NASA’s fleet of spacecraft observing the sun have sent back fascinating and beautiful video from the most recent coronal mass ejection, when a massive burst of matter and magnetic fields shoot out from the star into space.
Four spacecraft recorded the eruption in the extreme ultraviolet band of the electromagnetic spectrum over the course of 2.5 hours. The space agency says CMEs typically eject more than one billion tons of particles at a speed faster than one million miles per hour.
The sun shot out a torrent of charged particles on March 15 in an event called a coronal mass ejection (CME). The eruption, which occurred at 3:24 a.m. EDT, sent what might have amounted to billions of tons of electrons and protons streaming toward the Earth at 900 miles per second, NASA says.
(The ESA and NASA Solar Heliospheric Observatory (SOHO) captured these images of the sun spitting out the March 15 CME. This type of image is known as a coronagraph, since a disk is placed over the sun to better see the dimmer atmosphere around it, called the corona. Courtesy ESA&NASA/SOHO)
The space agency produced a space weather research model, below, to simulate the CME’s path. It repeats the ejection four times. On the left is a top-down view of the inner solar system. The right shows Earth from the side as the simulated CME passes it.
Our cups ran over with the many beautiful and amazing images scientists and satellites captured this year when they looked around and out from Earth. From things microscopic to those light years across, and from morning coffee to the deep recesses scattered around the universe, we bring you some of our favorite science pictures created in 2012.
These are in no particular order and by no means inclusive of all the best.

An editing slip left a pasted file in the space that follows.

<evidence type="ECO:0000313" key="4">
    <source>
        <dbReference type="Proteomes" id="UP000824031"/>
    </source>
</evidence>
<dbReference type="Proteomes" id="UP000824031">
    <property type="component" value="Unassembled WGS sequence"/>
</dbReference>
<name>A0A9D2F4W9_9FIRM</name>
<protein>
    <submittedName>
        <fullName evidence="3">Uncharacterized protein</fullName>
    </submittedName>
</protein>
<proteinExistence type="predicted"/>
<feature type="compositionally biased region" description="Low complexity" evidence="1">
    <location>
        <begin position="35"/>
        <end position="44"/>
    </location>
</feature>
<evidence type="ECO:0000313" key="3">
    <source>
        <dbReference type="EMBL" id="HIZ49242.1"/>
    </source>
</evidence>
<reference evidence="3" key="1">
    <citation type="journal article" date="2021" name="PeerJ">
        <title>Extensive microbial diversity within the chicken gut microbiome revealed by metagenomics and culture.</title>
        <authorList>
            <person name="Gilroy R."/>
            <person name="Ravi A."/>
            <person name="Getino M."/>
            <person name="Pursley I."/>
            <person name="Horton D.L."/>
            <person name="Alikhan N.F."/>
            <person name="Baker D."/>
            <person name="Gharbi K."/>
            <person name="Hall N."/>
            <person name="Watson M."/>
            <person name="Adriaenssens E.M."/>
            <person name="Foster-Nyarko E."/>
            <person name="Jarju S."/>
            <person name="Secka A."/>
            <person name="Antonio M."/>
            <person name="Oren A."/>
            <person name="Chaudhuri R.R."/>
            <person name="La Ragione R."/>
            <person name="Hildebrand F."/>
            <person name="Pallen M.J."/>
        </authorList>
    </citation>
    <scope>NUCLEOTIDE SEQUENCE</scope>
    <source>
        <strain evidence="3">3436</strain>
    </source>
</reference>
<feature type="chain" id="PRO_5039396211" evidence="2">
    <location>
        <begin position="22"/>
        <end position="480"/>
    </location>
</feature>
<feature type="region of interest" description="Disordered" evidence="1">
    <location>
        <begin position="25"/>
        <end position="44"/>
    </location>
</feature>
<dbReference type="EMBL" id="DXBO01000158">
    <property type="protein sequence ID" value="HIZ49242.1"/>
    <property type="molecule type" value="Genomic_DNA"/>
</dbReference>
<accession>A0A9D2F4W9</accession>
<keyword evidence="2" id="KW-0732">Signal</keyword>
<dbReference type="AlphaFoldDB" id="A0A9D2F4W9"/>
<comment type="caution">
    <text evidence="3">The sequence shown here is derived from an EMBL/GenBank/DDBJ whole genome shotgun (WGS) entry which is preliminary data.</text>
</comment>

1. The first, above, comes from Hinode - a joint JAXA/NASA mission to study the connections of the sun’s surface magnetism. The project brings us this unique image of the transit of Venus between the Earth and sun, the once-in-a-lifetime event that occurred on June 5. Courtesy: JAXA/NASA/Lockheed Martin.
Click through to see the rest.
Two pioneering Swiss pilots stood at the center of a soirée held this week in the Consul General of Switzerland’s posh New York City pad overlooking Park Avenue.
They were in town drumming up support for an ambitious project in two parts—first, in 2013, to fly across the United States and then, in 2015, to make it around the world.
These goals won’t win them any spots on world record lists, of course, since many flyers do both every day. And they have for a long time: aviator Calbraith Perry Rodgers was the first to cross the U.S. in 1911 and a U.S. Army Air Service team was the first to go round the world in 1924.
If they are successful, the part they’ll be going down in the history books for is that they will accomplish both feats without fuel. Their project is called “Solar Impulse: Around the World in a Solar Airplane.”